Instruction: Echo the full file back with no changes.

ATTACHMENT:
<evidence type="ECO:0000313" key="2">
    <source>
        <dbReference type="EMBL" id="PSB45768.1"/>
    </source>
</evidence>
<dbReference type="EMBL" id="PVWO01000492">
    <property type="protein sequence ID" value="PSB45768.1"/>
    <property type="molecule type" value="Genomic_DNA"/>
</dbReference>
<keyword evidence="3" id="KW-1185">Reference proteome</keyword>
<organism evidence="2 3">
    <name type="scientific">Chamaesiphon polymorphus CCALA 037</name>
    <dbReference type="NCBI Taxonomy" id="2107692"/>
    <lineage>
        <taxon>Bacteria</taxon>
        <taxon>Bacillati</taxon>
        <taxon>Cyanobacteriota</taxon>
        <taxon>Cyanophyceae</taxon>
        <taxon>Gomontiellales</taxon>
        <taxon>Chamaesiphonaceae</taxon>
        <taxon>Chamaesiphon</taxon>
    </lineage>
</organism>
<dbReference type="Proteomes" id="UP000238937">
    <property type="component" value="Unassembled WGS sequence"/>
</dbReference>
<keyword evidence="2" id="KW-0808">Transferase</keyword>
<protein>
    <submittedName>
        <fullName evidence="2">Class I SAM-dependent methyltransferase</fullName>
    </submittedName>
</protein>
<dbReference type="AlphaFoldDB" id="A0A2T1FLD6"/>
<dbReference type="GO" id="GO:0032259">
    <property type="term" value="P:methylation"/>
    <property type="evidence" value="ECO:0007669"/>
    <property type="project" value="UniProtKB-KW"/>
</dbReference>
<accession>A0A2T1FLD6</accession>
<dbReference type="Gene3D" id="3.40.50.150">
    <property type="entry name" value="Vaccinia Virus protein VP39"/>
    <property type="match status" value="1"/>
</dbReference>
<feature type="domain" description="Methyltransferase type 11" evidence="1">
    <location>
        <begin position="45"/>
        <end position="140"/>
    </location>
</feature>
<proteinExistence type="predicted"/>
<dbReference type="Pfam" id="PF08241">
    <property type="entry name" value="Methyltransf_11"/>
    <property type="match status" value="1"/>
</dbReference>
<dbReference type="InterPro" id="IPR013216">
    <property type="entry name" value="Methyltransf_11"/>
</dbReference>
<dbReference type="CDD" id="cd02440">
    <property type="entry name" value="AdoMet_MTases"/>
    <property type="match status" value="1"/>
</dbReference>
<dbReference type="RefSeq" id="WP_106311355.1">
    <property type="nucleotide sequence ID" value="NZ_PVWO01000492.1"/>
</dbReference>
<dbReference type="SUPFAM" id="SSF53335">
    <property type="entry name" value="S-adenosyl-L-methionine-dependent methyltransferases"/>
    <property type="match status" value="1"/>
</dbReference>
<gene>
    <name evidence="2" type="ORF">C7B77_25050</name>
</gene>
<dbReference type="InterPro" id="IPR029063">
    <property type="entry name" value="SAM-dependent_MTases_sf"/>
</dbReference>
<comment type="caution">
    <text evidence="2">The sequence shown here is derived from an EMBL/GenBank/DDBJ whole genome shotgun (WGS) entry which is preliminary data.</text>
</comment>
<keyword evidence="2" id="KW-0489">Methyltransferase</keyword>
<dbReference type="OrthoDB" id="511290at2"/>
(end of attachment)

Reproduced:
<evidence type="ECO:0000313" key="2">
    <source>
        <dbReference type="EMBL" id="PSB45768.1"/>
    </source>
</evidence>
<dbReference type="EMBL" id="PVWO01000492">
    <property type="protein sequence ID" value="PSB45768.1"/>
    <property type="molecule type" value="Genomic_DNA"/>
</dbReference>
<keyword evidence="3" id="KW-1185">Reference proteome</keyword>
<organism evidence="2 3">
    <name type="scientific">Chamaesiphon polymorphus CCALA 037</name>
    <dbReference type="NCBI Taxonomy" id="2107692"/>
    <lineage>
        <taxon>Bacteria</taxon>
        <taxon>Bacillati</taxon>
        <taxon>Cyanobacteriota</taxon>
        <taxon>Cyanophyceae</taxon>
        <taxon>Gomontiellales</taxon>
        <taxon>Chamaesiphonaceae</taxon>
        <taxon>Chamaesiphon</taxon>
    </lineage>
</organism>
<dbReference type="Proteomes" id="UP000238937">
    <property type="component" value="Unassembled WGS sequence"/>
</dbReference>
<keyword evidence="2" id="KW-0808">Transferase</keyword>
<protein>
    <submittedName>
        <fullName evidence="2">Class I SAM-dependent methyltransferase</fullName>
    </submittedName>
</protein>
<dbReference type="AlphaFoldDB" id="A0A2T1FLD6"/>
<dbReference type="GO" id="GO:0032259">
    <property type="term" value="P:methylation"/>
    <property type="evidence" value="ECO:0007669"/>
    <property type="project" value="UniProtKB-KW"/>
</dbReference>
<accession>A0A2T1FLD6</accession>
<dbReference type="Gene3D" id="3.40.50.150">
    <property type="entry name" value="Vaccinia Virus protein VP39"/>
    <property type="match status" value="1"/>
</dbReference>
<feature type="domain" description="Methyltransferase type 11" evidence="1">
    <location>
        <begin position="45"/>
        <end position="140"/>
    </location>
</feature>
<proteinExistence type="predicted"/>
<dbReference type="Pfam" id="PF08241">
    <property type="entry name" value="Methyltransf_11"/>
    <property type="match status" value="1"/>
</dbReference>
<dbReference type="InterPro" id="IPR013216">
    <property type="entry name" value="Methyltransf_11"/>
</dbReference>
<dbReference type="CDD" id="cd02440">
    <property type="entry name" value="AdoMet_MTases"/>
    <property type="match status" value="1"/>
</dbReference>
<dbReference type="RefSeq" id="WP_106311355.1">
    <property type="nucleotide sequence ID" value="NZ_PVWO01000492.1"/>
</dbReference>
<dbReference type="SUPFAM" id="SSF53335">
    <property type="entry name" value="S-adenosyl-L-methionine-dependent methyltransferases"/>
    <property type="match status" value="1"/>
</dbReference>
<gene>
    <name evidence="2" type="ORF">C7B77_25050</name>
</gene>
<dbReference type="InterPro" id="IPR029063">
    <property type="entry name" value="SAM-dependent_MTases_sf"/>
</dbReference>
<comment type="caution">
    <text evidence="2">The sequence shown here is derived from an EMBL/GenBank/DDBJ whole genome shotgun (WGS) entry which is preliminary data.</text>
</comment>
<keyword evidence="2" id="KW-0489">Methyltransferase</keyword>
<dbReference type="OrthoDB" id="511290at2"/>